Washington reacted likewise. Secretary of State Antony Blinken said the United States looked forward to working with Italy's new government on human rights, highlighting that he expected Rome to maintain its backing for Kyiv.
"We are eager to work with Italy's government on our shared goals: supporting a free and independent Ukraine, respecting human rights and building a sustainable economic future," Blinken wrote on Twitter. "Italy is a vital ally, strong democracy and valued partner," he said.
Spain's Socialist government, which has faced competition from populists of the left and right in the shape of Podemos and Vox, offered thinly veiled criticism of Meloni and her Brothers of Italy party.
Populist movements always surge during difficult times but always end badly, Spanish Foreign Minister Jose Manuel Albares said.
"These are uncertain times and at times like this, populist movements always grow, but it always ends in the same way - in catastrophe because they offer simple short-term answers to problems which are very complex," he told reporters at a briefing.
Congratulations from populists
By contrast, leaders of populist parties were forthright in their praise. Polish Prime Minister Mateusz Morawiecki on Monday hailed Meloni's win.
"Great victory! Congratulations!" Morawiecki said on Facebook, using emojis to say that the two countries would be strong together.
Poland's governing Law and Justice (PiS) party and the Brothers of Italy are both part of the right-wing European Conservatives and Reformists Group.
Other Polish governing politicians highlighted the overlap between the two parties, including their emphasis on Catholic family values.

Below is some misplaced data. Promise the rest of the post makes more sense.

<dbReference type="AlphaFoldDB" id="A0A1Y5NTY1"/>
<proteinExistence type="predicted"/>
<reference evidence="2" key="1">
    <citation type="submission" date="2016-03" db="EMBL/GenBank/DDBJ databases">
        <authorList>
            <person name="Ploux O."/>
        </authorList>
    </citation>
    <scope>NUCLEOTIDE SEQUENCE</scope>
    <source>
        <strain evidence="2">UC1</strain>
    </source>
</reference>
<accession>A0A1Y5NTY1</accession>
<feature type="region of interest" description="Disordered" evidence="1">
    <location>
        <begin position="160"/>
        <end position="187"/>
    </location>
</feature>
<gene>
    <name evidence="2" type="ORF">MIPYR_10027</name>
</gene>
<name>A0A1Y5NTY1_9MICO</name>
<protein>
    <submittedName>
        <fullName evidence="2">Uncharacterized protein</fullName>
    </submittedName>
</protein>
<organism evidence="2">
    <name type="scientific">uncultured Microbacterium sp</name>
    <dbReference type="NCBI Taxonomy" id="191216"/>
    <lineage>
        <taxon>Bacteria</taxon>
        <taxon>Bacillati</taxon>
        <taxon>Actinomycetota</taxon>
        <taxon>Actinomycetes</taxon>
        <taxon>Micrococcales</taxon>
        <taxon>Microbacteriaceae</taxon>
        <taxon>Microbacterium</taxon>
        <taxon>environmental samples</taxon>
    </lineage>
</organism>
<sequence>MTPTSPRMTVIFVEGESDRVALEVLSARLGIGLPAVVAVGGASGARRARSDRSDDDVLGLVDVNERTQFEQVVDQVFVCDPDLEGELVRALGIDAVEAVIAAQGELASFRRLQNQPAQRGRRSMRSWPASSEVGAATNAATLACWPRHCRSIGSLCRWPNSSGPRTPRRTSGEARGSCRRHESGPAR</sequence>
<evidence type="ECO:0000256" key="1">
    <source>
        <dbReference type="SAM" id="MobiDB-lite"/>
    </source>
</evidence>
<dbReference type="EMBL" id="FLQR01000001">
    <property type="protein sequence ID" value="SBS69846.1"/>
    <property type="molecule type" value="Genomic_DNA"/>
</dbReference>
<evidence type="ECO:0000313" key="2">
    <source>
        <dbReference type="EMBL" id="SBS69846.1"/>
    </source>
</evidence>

France's far-right National Rally leader Marine Le Pen wrote on Twitter: ""The Italian people have decided to take their destiny in hand by electing a patriotic and sovereignist government.
Congratulations to Giorgia Meloni and Matteo Salvini for having resisted the threats of an anti-democratic and arrogant European Union by winning this great victory."
Balazs Orban, political director for Hungarian Prime Minister Viktor Orban, wrote a similar response on the social network: "Congratulations to Giorgia Meloni, Matteo Salvini and Silvio Berlusconi on the elections today! In these difficult times, we need more than ever friends who share a common vision and approach to Europe's challenges."
Orban himself was more succint: "Bravo Giorgia!" he posted on Facebook.
The Russian government also seemed pleased with Meloni's victory: "We are ready to welcome any political forces that are able to go beyond the established mainstream, which is filled with hate for our country ... and show willingness to be constructive in relations with our country," Kremlin spokesman Dmitry Peskov told reporters when asked about Meloni's win.
Throughout the election campaign, many analysts have suggested that Meloni's far-right fans will be disappointed, suggesting there is substance to her insistence that she is now part of the mainstream right like the British Conservative Party.
Meloni is a "conviction politician and she is certainly right-wing", Giovanni Orsina, a professor of political science at Rome's LUISS University, told The Economist. "But part of that is a belief in the national interest, and that makes her a realist. She tends to see the world as it is."
(FRANCE 24 with AFP and REUTERS)